We just brought you the report of the third Model S fire in five weeks. Now it seems the accident suggests U.S. regulators need to examine the luxury electric car, look according to a safety advocate.
Shares of the Palo Alto, California-based carmaker led by Elon Musk slid 7.5 % to $139.77 at the close yesterday in New York after reports of the newest fire. That decline follows a 15 % drop Nov. 6 after the carmaker’s third-quarter results and fourth-quarter outlook disappointed investors. It was the biggest two-day plunge since Dec. 27, 2010.
The National Highway Traffic Safety Administration “absolutely has to investigate” the Nov. 6 Tennessee incident, Clarence Ditlow, executive director of the Center for Auto Safety, based in Washington, said in a phone interview.
A Model S driver struck a tow hitch in the middle of a lane on Interstate 24 near Murfreesboro, Tennessee, damaging the car’s undercarriage and causing the fire, said Dalya Qualls, a Tennessee Highway Patrol spokeswoman. The driver pulled the car over and was uninjured, she added.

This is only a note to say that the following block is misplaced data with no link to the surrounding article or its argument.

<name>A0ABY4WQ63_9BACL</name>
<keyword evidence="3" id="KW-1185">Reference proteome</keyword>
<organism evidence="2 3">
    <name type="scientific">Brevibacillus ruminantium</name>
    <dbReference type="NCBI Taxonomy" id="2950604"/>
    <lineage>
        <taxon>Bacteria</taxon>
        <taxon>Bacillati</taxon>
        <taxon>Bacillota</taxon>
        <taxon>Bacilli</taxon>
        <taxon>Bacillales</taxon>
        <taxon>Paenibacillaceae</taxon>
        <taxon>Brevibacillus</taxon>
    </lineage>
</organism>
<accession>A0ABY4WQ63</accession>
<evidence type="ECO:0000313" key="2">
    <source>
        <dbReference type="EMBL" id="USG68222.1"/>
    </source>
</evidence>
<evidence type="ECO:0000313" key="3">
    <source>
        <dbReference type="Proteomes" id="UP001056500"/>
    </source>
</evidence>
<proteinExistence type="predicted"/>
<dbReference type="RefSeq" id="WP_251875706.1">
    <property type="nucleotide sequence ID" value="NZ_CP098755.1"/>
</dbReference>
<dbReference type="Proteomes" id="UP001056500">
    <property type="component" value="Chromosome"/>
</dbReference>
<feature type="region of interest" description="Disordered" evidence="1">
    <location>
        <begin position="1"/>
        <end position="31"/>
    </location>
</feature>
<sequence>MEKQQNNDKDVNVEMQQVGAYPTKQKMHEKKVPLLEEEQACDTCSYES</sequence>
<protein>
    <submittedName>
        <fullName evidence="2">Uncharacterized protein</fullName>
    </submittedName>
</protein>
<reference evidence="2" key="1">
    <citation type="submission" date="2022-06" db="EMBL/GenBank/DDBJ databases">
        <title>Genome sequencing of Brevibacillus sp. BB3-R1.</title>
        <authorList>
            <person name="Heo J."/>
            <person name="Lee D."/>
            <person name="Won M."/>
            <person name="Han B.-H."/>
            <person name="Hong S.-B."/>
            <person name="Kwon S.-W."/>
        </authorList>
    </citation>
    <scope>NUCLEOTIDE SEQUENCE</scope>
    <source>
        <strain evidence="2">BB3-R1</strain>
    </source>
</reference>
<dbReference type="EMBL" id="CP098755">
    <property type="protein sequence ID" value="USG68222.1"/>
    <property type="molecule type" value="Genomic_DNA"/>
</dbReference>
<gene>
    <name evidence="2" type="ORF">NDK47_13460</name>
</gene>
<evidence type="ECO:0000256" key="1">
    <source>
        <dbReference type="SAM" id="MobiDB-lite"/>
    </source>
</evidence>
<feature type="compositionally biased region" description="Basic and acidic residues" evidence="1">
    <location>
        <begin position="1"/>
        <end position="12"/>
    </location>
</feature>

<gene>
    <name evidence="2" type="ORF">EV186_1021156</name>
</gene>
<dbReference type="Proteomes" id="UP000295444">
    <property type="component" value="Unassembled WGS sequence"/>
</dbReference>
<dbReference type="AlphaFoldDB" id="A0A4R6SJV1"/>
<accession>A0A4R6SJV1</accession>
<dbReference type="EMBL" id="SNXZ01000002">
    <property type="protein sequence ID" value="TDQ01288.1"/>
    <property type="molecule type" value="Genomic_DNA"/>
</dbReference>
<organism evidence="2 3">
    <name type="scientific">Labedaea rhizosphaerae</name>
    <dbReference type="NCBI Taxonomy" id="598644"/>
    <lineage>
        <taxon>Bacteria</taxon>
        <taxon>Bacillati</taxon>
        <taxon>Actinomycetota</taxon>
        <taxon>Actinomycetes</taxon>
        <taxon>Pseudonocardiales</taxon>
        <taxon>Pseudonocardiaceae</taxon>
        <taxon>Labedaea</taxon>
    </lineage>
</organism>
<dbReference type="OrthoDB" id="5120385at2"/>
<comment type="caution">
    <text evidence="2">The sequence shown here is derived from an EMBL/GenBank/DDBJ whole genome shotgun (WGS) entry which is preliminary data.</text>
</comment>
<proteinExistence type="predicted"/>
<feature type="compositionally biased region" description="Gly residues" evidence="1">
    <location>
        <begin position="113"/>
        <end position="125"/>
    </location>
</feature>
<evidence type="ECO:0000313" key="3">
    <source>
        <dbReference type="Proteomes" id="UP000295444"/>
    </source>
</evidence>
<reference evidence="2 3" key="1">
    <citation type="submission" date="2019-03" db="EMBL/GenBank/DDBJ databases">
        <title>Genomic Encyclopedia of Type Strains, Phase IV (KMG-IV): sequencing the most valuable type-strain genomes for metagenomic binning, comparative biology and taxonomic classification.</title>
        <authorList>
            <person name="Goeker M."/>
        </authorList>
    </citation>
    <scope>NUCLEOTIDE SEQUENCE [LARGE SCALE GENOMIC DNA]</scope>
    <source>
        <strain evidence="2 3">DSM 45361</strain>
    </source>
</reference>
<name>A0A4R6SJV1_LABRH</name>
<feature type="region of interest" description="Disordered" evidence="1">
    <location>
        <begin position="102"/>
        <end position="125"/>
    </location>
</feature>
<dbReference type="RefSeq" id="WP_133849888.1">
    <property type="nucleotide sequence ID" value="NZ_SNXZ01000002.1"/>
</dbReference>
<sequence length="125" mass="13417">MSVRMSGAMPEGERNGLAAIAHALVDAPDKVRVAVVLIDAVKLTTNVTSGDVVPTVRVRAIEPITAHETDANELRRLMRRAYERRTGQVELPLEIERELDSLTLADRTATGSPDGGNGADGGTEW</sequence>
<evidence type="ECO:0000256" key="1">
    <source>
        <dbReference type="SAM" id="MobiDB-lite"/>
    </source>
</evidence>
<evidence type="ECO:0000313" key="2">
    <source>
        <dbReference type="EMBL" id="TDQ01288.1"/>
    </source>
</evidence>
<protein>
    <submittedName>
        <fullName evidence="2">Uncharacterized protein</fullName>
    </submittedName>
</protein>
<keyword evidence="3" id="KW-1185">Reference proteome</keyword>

The U.S. agency “will contact the local authorities who are looking into the incident to determine if there are vehicle safety implications that merit agency action,” declared Karen Aldana, a spokeswoman for NHTSA.
NHTSA declined to investigate a Model S fire in Washington state in October, the first such reported blaze, in which metal debris was involved.
Tesla, the best-performing automotive stock this year, has been under scrutiny as Chief Executive Officer Musk works to create the world’s biggest and most profitable seller of electric cars. Even with this week’s declines, Tesla shares have surged more than fourfold this year after reporting its first quarterly profits.